Nearly 99% of Eugene’s pollution comes from factories in a single ZIP code, which is also home to the majority of the city's people of color and lower income households.
According to the EPA’s National Air Toxics Assessment, Oregon has the third largest population at risk of excess cancer due to air pollution. Exposure to air pollution has been linked to premature death, higher prevalence of lung disease, decreased productivity in school and work, lost earnings, and school absences. Low-income people and communities of color are likely to live in areas where pollutants exceed public health standards.
WHAT WE ARE DOING
Beyond Toxics and a coalition of clean air advocacy groups from around the state share a vision for clean, healthy air in all of Oregon's communities.
The fight for clean air continues
Beyond Toxics has been fighting for clean air in Oregon for two decades. We won health-based air quality laws that also include equity benchmarks. We succeeded by using community organizing, pressuring state legislators and working at every level to adopt the strongest air quality and land use rules and regulations. We took action to force industry to clean up their pollution, we’ve changed bad zoning patterns, we prevented harm to communities from the impacts of industrial pollution and we continue to engage and organize the communities we serve.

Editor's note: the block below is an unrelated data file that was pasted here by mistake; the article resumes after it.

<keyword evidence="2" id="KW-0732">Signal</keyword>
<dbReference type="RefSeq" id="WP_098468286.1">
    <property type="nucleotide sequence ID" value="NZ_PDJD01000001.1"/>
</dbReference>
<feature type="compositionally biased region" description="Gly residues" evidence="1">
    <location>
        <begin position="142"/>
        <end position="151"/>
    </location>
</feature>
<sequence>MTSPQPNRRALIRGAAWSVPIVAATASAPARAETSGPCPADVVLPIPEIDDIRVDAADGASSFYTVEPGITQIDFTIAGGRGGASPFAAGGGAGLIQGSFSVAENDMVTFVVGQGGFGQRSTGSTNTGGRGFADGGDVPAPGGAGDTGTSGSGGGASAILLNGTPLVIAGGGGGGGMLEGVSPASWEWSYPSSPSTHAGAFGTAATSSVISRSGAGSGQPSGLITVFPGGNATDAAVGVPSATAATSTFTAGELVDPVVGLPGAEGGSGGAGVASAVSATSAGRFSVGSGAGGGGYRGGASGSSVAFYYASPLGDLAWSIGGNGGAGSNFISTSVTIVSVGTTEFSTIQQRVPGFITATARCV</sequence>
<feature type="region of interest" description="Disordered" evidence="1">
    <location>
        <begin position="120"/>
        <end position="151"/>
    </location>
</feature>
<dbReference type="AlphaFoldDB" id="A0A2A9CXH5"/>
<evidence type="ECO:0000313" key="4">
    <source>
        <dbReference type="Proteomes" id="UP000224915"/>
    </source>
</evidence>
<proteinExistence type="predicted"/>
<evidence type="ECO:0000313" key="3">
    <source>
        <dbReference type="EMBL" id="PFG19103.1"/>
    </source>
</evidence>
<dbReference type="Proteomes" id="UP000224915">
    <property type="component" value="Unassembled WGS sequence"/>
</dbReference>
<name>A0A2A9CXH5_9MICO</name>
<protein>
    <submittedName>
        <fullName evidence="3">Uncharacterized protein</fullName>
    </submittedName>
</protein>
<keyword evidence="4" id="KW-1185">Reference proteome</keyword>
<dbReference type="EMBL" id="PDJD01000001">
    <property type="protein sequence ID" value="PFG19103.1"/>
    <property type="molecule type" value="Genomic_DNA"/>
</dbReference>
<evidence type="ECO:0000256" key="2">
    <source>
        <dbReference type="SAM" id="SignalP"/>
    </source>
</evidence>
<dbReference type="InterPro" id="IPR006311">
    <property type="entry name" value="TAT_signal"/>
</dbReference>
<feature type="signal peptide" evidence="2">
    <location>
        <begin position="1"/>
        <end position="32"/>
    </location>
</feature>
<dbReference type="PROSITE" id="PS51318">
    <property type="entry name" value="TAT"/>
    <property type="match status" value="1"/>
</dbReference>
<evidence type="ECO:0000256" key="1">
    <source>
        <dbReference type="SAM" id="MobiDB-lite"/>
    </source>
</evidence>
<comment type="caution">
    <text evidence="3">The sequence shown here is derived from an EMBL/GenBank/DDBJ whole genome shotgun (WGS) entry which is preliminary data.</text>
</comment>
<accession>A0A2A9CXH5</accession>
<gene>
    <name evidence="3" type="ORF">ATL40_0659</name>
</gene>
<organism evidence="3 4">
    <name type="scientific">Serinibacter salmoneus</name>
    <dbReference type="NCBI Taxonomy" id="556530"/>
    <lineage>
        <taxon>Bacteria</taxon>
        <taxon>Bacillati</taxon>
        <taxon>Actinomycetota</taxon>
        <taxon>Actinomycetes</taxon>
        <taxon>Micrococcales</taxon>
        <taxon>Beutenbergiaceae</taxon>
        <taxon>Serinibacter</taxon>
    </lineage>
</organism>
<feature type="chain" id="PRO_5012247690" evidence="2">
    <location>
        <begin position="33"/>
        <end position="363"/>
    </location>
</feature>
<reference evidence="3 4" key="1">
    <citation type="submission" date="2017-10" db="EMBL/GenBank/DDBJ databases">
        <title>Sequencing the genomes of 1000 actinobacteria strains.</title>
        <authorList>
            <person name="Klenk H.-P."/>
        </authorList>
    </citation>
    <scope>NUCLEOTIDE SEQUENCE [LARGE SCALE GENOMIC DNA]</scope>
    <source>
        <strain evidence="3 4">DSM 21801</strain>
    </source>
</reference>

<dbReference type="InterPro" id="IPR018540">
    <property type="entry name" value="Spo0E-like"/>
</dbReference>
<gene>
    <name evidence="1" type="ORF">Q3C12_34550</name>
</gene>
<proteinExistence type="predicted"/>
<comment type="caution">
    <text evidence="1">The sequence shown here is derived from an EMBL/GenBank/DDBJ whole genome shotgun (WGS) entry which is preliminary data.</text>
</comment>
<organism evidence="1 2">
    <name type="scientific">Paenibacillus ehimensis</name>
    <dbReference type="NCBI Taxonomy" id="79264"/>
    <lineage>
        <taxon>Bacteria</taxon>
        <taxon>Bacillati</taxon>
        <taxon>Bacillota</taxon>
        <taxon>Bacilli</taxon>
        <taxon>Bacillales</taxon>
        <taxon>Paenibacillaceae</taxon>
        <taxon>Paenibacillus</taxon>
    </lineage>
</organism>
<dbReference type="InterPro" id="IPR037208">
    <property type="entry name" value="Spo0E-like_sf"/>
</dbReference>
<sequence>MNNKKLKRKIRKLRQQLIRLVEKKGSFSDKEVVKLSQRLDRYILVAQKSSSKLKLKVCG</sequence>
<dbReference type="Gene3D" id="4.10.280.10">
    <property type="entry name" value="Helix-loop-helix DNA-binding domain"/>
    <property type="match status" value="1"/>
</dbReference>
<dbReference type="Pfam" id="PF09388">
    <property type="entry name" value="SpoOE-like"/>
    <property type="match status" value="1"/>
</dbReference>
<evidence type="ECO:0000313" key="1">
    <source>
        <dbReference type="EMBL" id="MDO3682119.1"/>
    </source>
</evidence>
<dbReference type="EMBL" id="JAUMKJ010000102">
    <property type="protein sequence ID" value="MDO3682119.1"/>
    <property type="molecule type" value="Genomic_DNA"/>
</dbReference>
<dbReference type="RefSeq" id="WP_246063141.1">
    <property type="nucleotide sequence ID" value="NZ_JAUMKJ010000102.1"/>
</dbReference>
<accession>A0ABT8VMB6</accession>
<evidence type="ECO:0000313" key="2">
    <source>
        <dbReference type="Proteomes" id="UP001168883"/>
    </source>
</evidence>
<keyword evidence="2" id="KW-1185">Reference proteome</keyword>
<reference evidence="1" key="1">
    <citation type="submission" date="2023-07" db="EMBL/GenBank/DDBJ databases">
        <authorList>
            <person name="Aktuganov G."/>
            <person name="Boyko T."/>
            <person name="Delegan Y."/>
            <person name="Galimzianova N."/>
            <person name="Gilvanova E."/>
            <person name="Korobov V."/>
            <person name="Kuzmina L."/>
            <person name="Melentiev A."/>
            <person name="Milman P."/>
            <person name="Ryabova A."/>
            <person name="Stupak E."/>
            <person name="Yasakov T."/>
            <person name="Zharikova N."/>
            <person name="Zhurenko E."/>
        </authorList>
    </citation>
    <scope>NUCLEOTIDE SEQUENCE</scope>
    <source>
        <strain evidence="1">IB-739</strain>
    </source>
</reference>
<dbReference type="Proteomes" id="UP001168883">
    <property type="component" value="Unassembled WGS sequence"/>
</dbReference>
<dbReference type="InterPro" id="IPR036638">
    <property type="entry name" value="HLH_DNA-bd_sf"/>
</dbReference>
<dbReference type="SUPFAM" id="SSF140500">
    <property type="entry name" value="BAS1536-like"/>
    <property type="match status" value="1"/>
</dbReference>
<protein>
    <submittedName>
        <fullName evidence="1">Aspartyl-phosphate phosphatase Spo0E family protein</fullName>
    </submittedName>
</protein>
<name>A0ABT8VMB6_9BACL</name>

In West Eugene, 550,000 pounds of toxic emissions were released in 2019. This pollution - emitted in the 97402 zip code area - accounted for 96% of all the emissions released in the City of Eugene that year, and every year. Polluted air in West Eugene persists due to outdated zoning laws, housing built near pollution and weak air regulations. Learn more
Beyond Toxics helped establish this innovative statewide program. We continue to serve as a key stakeholder in the ongoing process of developing stronger air quality laws to protect the lungs of all Oregonians. Learn more
During the 2019 Oregon legislative session, SB 451 was introduced to give one company, Covanta, the corporation owning Oregon’s single trash incinerator in Marion County, tax credits reserved for renewable energy projects. Beyond Toxics was in the forefront to stop that bill and played a pivotal role again in 2020 when the same legislation was proposed a second time. | For more, read Lisa Arkin's blog, Trashy and Tricky.
Field Burning in Mid-Willamette Valley
Beyond Toxics played a crucial role in bringing attention to the public health consequences of field burning and helped pass legislation to end the practice by grass seed farmers of burning the waste remnants after harvest.